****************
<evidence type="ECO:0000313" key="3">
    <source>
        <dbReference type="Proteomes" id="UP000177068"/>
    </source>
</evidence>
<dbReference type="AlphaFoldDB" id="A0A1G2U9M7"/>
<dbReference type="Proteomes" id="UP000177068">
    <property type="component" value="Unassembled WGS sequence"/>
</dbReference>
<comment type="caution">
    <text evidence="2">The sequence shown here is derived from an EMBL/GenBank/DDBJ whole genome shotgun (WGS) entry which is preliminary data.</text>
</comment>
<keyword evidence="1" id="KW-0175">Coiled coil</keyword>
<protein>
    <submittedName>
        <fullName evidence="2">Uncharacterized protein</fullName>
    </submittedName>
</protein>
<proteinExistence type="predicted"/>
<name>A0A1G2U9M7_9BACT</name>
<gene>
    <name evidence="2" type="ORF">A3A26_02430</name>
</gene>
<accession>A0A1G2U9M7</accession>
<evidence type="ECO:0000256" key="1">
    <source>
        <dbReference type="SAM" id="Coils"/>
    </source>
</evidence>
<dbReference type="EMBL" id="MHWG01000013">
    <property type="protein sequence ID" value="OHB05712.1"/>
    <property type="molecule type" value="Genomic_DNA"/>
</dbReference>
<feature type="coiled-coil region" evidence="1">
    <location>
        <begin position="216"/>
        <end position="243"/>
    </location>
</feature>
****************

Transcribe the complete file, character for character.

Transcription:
<evidence type="ECO:0000313" key="3">
    <source>
        <dbReference type="Proteomes" id="UP000177068"/>
    </source>
</evidence>
<dbReference type="AlphaFoldDB" id="A0A1G2U9M7"/>
<dbReference type="Proteomes" id="UP000177068">
    <property type="component" value="Unassembled WGS sequence"/>
</dbReference>
<comment type="caution">
    <text evidence="2">The sequence shown here is derived from an EMBL/GenBank/DDBJ whole genome shotgun (WGS) entry which is preliminary data.</text>
</comment>
<keyword evidence="1" id="KW-0175">Coiled coil</keyword>
<protein>
    <submittedName>
        <fullName evidence="2">Uncharacterized protein</fullName>
    </submittedName>
</protein>
<proteinExistence type="predicted"/>
<name>A0A1G2U9M7_9BACT</name>
<gene>
    <name evidence="2" type="ORF">A3A26_02430</name>
</gene>
<accession>A0A1G2U9M7</accession>
<evidence type="ECO:0000256" key="1">
    <source>
        <dbReference type="SAM" id="Coils"/>
    </source>
</evidence>
<dbReference type="EMBL" id="MHWG01000013">
    <property type="protein sequence ID" value="OHB05712.1"/>
    <property type="molecule type" value="Genomic_DNA"/>
</dbReference>
<feature type="coiled-coil region" evidence="1">
    <location>
        <begin position="216"/>
        <end position="243"/>
    </location>
</feature>